There had been two Tolkien calendars before Kirk’s. The 1973 and 1974 editions used Tolkien’s own illustrations, some of the same ones that Ballantine (which also published the calendars) used on the covers of the “authorized” paperback editions of the novels, the ones that were carried around like books of Holy Writ in high schools and colleges during those years when fantasy felt like a secret and the news of what it was and what it could do had yet to spread very far.
How does one present a science fiction roleplaying game to a group to introduce both the setting, the basic mechanics, and give a good flavor of how it will run yet extend beyond the typical rulebook starter adventure? Free League Publishing’s Coriolisis called “Arabian Nights in space,” and its tone and setting are evocative and fresh. Set far in the future in an area of space called the Third Horizon, humankind lives and thrives on a variety of planets and space stations. While many factions exist, one major divide is omnipresent: the Firstcomers and the Zenithians. The Firstcomers fled the Second Horizon, and after a decades-long war called the Portal Wars, were eventually cut off from that area of space. Meanwhile, centuries before the portals that allow travel among the stars were found, a generation ship called Zenith left Earth for the star called Kua. Once there, they found the Firstcomers.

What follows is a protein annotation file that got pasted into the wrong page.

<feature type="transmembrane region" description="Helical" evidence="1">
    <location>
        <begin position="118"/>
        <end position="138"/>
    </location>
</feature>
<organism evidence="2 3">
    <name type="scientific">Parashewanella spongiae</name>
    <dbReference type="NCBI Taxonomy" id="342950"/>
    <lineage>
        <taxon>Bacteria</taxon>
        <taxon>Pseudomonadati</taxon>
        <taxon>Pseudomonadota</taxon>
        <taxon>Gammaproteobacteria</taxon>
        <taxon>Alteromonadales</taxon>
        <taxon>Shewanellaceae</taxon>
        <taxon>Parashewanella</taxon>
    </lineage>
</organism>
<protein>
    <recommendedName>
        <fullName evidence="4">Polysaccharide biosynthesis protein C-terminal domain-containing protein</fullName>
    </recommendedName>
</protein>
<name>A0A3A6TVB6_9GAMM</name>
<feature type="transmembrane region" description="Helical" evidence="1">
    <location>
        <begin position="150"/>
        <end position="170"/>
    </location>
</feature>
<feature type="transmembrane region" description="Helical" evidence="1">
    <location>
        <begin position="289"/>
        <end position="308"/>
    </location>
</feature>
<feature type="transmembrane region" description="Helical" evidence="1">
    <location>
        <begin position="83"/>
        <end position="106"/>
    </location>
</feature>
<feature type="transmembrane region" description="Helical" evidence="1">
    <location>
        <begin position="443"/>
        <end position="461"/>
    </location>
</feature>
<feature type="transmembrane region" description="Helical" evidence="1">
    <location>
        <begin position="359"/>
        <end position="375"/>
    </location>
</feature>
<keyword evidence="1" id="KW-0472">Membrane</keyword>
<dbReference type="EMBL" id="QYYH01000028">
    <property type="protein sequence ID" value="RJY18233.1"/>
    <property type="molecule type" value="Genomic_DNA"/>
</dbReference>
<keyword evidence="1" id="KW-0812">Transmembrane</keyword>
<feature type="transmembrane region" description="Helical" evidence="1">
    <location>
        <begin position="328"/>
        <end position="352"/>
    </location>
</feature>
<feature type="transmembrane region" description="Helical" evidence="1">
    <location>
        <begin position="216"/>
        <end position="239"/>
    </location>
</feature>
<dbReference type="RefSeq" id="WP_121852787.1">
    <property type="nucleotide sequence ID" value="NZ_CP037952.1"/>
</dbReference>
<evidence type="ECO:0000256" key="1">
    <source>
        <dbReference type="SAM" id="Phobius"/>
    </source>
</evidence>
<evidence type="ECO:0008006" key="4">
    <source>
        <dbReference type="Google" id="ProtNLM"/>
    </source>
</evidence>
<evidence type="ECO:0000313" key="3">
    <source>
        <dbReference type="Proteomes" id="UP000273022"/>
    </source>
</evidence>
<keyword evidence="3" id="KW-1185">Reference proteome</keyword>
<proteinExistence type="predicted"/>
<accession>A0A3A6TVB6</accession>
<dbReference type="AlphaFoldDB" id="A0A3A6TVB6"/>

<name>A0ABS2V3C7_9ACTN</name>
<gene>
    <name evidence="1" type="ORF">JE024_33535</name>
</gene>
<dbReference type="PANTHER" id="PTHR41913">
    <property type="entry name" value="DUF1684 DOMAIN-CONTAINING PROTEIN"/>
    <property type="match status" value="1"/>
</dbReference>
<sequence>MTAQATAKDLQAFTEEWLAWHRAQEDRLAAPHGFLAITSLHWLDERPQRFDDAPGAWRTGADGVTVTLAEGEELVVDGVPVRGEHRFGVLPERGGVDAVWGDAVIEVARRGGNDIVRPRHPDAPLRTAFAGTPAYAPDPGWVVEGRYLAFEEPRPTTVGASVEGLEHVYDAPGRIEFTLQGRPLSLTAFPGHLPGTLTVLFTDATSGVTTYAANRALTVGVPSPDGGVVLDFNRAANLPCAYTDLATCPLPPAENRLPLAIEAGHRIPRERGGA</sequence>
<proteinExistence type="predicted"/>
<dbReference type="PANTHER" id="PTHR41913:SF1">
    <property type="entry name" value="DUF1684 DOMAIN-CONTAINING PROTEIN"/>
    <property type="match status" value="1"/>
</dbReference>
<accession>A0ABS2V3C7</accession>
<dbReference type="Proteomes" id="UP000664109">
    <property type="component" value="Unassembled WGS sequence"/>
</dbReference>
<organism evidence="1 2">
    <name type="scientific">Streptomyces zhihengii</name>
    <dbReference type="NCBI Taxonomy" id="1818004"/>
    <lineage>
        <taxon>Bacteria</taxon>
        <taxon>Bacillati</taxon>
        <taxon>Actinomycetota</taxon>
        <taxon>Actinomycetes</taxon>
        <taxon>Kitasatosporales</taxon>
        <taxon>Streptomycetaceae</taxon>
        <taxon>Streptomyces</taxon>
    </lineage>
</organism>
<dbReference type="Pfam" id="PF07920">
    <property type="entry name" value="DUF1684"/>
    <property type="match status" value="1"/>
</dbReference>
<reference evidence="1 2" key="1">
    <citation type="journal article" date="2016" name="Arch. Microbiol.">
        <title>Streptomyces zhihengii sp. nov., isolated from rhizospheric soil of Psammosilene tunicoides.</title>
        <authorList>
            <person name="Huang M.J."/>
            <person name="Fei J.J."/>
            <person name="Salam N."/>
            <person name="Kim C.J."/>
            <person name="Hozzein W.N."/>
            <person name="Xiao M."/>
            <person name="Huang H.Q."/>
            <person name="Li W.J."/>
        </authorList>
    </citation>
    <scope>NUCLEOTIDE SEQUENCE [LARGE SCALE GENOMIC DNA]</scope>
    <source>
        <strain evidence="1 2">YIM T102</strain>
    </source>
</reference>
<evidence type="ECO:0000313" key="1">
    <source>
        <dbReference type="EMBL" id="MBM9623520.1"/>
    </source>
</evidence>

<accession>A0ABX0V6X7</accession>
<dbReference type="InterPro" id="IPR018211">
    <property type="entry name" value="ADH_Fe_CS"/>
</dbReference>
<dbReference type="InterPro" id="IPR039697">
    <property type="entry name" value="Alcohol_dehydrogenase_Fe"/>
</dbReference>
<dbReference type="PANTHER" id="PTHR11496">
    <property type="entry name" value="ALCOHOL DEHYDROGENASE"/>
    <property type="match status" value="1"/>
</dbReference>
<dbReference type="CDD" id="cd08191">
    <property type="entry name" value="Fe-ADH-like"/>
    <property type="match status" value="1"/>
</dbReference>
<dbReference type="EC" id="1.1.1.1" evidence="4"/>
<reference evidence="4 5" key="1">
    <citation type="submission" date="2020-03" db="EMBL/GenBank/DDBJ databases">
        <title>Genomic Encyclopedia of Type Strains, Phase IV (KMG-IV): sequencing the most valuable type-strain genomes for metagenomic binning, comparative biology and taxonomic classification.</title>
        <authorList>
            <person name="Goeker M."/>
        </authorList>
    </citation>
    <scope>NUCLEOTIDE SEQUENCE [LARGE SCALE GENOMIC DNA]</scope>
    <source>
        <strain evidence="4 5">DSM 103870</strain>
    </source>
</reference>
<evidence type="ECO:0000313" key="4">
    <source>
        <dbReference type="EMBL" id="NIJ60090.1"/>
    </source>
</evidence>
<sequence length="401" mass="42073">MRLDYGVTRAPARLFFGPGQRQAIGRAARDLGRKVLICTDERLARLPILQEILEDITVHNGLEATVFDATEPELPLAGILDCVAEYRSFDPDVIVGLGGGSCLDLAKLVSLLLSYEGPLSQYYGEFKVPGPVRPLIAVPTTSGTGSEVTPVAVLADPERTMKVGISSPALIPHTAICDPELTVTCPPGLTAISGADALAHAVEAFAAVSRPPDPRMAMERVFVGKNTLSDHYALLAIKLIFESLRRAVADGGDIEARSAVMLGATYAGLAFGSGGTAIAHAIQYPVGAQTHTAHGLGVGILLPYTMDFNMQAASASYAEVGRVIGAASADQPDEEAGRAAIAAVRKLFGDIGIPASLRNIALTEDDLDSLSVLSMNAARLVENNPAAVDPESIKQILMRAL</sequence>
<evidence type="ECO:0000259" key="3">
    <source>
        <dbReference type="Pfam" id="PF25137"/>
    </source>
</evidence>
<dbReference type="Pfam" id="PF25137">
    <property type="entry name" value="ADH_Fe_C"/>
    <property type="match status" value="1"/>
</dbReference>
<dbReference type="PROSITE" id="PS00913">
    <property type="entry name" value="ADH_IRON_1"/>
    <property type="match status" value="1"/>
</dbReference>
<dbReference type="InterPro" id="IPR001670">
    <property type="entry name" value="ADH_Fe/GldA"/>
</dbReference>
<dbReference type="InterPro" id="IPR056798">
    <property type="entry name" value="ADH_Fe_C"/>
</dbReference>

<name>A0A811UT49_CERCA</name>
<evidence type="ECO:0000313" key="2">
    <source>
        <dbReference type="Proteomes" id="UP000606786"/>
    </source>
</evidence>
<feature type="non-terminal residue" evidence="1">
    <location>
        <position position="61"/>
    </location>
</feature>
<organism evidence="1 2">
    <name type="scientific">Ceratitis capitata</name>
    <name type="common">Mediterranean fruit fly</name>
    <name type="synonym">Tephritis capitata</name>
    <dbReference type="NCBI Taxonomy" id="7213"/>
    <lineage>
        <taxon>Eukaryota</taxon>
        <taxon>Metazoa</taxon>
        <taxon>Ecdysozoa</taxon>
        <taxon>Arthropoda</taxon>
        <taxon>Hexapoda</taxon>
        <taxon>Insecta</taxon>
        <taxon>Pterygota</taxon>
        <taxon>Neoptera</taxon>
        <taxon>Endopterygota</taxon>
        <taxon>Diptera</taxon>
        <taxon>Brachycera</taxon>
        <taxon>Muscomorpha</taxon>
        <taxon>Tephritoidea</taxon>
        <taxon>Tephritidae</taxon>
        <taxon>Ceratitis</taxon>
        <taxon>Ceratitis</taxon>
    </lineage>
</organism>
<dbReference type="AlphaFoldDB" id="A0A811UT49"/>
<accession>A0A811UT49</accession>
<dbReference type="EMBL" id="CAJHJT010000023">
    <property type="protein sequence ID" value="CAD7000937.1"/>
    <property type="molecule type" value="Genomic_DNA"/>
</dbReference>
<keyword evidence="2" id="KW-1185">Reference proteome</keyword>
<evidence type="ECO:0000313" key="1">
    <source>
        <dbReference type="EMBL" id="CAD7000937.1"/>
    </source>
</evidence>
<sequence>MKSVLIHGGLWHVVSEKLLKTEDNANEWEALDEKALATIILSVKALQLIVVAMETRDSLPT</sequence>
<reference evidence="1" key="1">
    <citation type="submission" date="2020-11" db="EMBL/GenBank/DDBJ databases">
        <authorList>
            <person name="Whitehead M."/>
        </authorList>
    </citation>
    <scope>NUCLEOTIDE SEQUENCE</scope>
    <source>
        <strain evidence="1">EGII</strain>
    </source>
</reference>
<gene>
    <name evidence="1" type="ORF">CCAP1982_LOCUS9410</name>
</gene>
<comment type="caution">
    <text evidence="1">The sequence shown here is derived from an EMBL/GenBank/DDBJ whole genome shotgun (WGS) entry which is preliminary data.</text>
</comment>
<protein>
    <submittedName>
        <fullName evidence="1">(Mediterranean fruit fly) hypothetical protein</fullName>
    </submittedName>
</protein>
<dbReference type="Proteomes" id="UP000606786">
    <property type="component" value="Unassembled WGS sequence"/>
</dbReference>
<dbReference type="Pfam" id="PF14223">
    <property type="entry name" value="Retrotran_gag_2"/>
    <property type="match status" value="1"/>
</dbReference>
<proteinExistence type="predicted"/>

With its Middle Eastern aesthetic, its religious undertones (a number of icons are revered — or not — among the population), and the Emissaries — mysterious entities who recently appeared and seem to be associated with the Icons — the game has more than the traditional Western culture-based science fiction setting many RPGs call home. Introducing a playing group to the game can be a challenge, and that’s where The Last Voyage of the Ghazali comes in.
Today I’m trying to fit in with the cool kids. I usually have to sit by myself at the Mystery table. But this week, I pull my booster seat up to the Horror table. I love a good homage movie that is also funny. Something that’s more pastiche, than lowbrow parody. The best example I can think of is Galaxy Quest. It pokes fun at the science fiction mores and tropes, largely established by the original Star Trek television series. And it does it by delving deeply into the cult fandom which that show inspired. It has a tremendous cast and is lovingly hilarious. It’s clever funny; The British Office. Not dumb funny; Dumb and Dumber (which I find utterly stupid and unwatchable).